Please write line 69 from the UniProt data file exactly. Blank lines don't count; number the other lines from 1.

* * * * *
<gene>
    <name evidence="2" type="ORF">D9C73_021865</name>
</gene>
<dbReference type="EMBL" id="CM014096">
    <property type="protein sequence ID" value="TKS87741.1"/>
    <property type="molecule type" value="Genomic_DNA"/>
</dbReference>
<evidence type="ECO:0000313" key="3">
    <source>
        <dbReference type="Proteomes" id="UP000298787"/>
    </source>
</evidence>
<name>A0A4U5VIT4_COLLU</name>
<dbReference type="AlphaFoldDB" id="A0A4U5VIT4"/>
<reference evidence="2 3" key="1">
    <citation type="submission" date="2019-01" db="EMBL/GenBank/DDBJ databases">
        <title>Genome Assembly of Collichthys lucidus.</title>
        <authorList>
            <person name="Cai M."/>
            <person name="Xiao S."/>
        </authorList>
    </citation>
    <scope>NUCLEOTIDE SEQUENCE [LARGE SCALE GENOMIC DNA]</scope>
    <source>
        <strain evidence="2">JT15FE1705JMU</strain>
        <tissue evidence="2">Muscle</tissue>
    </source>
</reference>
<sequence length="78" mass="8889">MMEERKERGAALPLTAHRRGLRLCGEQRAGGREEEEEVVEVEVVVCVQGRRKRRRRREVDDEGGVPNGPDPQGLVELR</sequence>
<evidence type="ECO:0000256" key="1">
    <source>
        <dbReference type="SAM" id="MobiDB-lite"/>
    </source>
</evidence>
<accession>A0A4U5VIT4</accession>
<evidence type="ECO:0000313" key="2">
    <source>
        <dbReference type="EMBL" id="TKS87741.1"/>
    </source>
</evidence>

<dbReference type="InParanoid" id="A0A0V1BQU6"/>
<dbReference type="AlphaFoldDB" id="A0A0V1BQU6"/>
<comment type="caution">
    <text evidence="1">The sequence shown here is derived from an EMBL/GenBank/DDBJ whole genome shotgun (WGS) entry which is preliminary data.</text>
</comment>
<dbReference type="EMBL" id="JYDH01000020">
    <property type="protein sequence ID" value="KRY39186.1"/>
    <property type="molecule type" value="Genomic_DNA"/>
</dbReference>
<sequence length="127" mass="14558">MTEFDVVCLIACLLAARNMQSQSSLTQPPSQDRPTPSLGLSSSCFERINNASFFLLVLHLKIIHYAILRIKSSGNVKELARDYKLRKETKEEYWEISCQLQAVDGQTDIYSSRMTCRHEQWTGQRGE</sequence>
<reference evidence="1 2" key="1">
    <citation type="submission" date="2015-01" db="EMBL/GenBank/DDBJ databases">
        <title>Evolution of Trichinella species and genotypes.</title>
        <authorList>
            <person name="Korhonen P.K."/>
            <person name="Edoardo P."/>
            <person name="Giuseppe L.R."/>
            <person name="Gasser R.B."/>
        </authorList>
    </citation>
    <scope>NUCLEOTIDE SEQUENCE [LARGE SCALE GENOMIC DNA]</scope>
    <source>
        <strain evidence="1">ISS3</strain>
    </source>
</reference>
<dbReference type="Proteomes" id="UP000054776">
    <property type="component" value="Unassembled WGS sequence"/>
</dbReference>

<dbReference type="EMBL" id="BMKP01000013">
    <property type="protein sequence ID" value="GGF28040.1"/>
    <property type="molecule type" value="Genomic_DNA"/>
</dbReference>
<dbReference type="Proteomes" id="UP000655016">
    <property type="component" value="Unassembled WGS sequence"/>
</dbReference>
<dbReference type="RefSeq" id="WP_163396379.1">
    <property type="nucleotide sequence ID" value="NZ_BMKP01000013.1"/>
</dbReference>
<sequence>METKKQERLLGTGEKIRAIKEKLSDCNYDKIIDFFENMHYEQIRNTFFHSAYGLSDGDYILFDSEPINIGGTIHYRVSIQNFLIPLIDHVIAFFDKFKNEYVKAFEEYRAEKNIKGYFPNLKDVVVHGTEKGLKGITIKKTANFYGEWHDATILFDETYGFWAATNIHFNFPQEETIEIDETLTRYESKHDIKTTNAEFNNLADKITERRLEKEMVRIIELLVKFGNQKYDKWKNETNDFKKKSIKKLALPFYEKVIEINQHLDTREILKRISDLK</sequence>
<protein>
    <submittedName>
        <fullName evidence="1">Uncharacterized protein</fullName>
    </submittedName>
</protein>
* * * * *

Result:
<dbReference type="EMBL" id="BMKP01000013">